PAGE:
(c) the nature and extent (eg quantity, time period or amount as appropriate)
(i) rights to use specified assets;
(ii) obligations to provide or rights to expect provision of services;
(iii) obligations to acquire or build items of property, plant and
(iv) obligations to deliver or rights to receive specified assets at the end of
the concession period;
(v) renewal and termination options; and
(vi) other rights and obligations (eg major overhauls);
(d) changes in the arrangement occurring during the period; and
(e) how the service arrangement has been classified.
6A An operator shall disclose the amount of revenue and profits or losses recognised
in the period on exchanging construction services for a financial asset or an
7 The disclosures required in accordance with paragraph 6 of this Interpretation
shall be provided individually for each service concession arrangement or in
aggregate for each class of service concession arrangements. A class is a grouping
of service concession arrangements involving services of a similar nature (eg toll
collections, telecommunications and water treatment services).
Basis for Conclusions
[The original text of paragraphs 8 and 9 has been marked up to reflect the revision of IAS 1 in 2003 and
2007 and the issue of IFRIC 12 in 2006: new text is underlined and deleted text is struck through]
8 Paragraph 15 of the Framework states that the economic decisions taken by users
of financial statements require an evaluation of the ability of the entity to
generate cash and cash equivalents and of the timing and certainty of their
generation. Paragraph 21 of the Framework states that financial statements also
contain notes and supplementary schedules and other information. For example,
they may contain additional information that is relevant to the needs of users
about the items in the statement of financial position balance sheet and
statement of comprehensive income statement. They may also include
disclosures about the risks and uncertainties affecting the entity and any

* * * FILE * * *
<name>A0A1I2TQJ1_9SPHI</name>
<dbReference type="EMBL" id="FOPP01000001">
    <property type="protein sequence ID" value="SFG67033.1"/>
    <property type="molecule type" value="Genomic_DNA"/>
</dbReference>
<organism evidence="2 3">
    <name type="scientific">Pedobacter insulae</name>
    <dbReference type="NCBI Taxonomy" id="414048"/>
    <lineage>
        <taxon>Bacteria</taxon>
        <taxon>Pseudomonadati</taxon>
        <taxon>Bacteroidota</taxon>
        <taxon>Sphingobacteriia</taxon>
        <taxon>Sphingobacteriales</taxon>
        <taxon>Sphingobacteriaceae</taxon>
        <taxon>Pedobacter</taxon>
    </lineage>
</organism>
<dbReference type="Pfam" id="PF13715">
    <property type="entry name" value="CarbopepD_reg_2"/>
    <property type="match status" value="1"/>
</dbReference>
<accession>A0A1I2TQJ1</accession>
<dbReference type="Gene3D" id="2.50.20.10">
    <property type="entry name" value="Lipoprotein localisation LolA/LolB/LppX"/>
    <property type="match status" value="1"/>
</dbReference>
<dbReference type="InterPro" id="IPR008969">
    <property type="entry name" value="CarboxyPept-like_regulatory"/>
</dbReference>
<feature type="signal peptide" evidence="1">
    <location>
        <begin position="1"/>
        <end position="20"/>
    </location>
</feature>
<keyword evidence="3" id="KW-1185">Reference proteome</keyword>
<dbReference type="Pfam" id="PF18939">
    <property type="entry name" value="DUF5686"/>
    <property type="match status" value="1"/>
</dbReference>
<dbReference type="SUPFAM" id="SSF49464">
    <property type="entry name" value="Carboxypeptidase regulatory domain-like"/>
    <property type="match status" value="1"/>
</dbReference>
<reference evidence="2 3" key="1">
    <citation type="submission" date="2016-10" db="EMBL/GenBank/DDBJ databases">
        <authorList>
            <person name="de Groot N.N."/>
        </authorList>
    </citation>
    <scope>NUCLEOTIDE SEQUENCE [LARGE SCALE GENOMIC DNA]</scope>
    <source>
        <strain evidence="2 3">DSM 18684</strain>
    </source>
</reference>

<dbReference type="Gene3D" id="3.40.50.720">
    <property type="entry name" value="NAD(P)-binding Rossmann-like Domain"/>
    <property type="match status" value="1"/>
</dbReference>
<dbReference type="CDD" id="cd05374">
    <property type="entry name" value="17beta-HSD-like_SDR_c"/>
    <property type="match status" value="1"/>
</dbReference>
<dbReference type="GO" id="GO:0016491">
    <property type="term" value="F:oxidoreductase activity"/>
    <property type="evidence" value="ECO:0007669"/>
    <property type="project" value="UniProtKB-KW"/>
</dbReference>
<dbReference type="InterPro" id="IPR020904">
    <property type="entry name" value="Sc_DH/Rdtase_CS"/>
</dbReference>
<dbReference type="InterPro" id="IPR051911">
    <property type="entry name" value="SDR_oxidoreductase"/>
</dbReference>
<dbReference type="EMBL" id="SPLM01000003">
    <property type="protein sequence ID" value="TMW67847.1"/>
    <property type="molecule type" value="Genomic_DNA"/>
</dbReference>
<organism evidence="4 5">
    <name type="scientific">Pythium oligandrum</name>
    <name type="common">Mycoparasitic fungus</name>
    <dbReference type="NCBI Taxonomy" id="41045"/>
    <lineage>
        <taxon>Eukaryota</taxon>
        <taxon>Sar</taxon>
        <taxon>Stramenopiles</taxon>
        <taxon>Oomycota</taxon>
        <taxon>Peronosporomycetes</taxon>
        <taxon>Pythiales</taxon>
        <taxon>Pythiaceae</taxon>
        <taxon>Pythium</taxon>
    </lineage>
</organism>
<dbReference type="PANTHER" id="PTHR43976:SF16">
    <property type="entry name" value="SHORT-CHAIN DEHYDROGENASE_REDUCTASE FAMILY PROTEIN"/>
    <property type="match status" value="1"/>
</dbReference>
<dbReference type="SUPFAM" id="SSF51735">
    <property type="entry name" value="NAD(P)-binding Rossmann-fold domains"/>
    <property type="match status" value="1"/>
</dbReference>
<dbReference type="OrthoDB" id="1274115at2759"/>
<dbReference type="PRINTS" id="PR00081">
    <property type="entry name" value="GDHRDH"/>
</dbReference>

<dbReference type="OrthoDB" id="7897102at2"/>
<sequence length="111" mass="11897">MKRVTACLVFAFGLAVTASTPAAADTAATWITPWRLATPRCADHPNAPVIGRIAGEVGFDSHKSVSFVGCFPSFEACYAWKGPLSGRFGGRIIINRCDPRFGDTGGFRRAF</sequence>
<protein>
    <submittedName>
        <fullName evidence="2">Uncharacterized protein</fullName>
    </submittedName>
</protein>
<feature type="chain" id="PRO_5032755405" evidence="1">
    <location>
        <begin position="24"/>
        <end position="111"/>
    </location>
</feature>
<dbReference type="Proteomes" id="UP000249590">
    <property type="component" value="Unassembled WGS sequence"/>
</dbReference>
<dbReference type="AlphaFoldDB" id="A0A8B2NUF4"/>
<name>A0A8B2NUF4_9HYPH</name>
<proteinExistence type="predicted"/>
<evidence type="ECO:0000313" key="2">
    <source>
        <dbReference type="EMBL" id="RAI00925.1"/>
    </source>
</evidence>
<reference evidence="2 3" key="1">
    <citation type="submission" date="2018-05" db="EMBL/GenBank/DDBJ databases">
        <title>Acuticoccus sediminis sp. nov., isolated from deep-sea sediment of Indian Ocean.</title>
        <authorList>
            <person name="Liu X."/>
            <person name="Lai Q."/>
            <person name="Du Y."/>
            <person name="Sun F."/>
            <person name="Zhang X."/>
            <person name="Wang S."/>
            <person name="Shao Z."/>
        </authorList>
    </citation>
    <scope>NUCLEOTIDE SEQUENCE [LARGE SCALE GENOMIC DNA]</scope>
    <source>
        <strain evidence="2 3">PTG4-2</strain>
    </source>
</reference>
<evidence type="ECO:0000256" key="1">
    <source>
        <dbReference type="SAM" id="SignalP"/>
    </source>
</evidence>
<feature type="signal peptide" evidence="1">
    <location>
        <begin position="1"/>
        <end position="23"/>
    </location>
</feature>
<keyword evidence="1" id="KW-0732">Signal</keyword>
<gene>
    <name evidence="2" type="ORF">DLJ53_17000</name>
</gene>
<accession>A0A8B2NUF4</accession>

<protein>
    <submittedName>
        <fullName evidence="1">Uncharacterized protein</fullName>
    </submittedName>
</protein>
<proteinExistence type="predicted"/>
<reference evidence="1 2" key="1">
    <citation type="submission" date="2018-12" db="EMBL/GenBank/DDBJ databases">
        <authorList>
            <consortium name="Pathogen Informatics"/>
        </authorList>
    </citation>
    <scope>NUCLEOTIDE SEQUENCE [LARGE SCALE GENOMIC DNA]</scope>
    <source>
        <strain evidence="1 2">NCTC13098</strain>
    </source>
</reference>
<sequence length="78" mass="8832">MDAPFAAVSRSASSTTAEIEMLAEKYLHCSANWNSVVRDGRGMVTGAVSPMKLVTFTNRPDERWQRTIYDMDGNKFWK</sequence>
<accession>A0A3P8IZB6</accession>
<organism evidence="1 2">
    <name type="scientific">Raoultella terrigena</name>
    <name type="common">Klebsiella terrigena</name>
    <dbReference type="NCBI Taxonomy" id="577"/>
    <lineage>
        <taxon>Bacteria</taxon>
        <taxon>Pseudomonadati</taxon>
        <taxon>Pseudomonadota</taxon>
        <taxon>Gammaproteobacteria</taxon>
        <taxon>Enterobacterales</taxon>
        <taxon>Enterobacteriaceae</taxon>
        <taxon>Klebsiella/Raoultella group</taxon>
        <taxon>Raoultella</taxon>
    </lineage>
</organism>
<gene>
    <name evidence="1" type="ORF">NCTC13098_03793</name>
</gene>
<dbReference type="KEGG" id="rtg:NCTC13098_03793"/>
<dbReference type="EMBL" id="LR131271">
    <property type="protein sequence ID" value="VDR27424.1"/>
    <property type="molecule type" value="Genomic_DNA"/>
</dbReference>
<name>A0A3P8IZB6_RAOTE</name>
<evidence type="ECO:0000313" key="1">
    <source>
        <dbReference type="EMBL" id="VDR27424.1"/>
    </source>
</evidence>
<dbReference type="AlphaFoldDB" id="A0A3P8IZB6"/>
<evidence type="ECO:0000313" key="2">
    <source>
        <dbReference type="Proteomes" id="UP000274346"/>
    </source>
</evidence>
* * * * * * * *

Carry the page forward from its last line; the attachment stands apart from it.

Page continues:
resources and obligations not recognised in the statement of financial position
9 A service concession arrangement often has provisions or significant features that
warrant disclosure of information necessary to assist in assessing the amount,
timing and certainty of future cash flows, and the nature and extent of the
various rights and obligations involved. The rights and obligations associated
with the services to be provided usually involve a high level of public involvement
(eg to provide electricity to a city). Other obligations could include significant
acts such as building an infrastructure asset (eg power plant) and delivering that
asset to the Concession Provider grantor at the end of the concession period.
The text of paragraph 10 has been marked up to reflect the revision of IAS 1 in 2007. Previous
amendments to the paragraph, reflecting the revision of IAS 1 in 2003, have been incorporated
into the text to avoid confusion with the new amendments in 2007.
10 IAS 1.112(c)103(c) requires an entity’s notes to provide additional information
that is not presented elsewhere in the financial statements on the face of the
balance sheet, income statement, statement of changes in equity or cash flow
statement, but is relevant to an understanding of any of them. The definition of
notes in IAS 1.711 indicates that notes provide narrative descriptions or
disaggregations of items disclosed in the statement of financial position balance
sheet, statement of comprehensive income, separate income statement (if
presented), statement of changes in equity and statement of cash flows
statement, as well as information about items that do not qualify for recognition
in those statements.
Date of consensus
This Interpretation becomes effective on 31 December 2001.
An entity shall apply the amendment in paragraphs 6(e) and 6A for annual periods
beginning on or after 1 January 2008. If an entity applies IFRIC 12 for an earlier period,
the amendment shall be applied for that earlier period.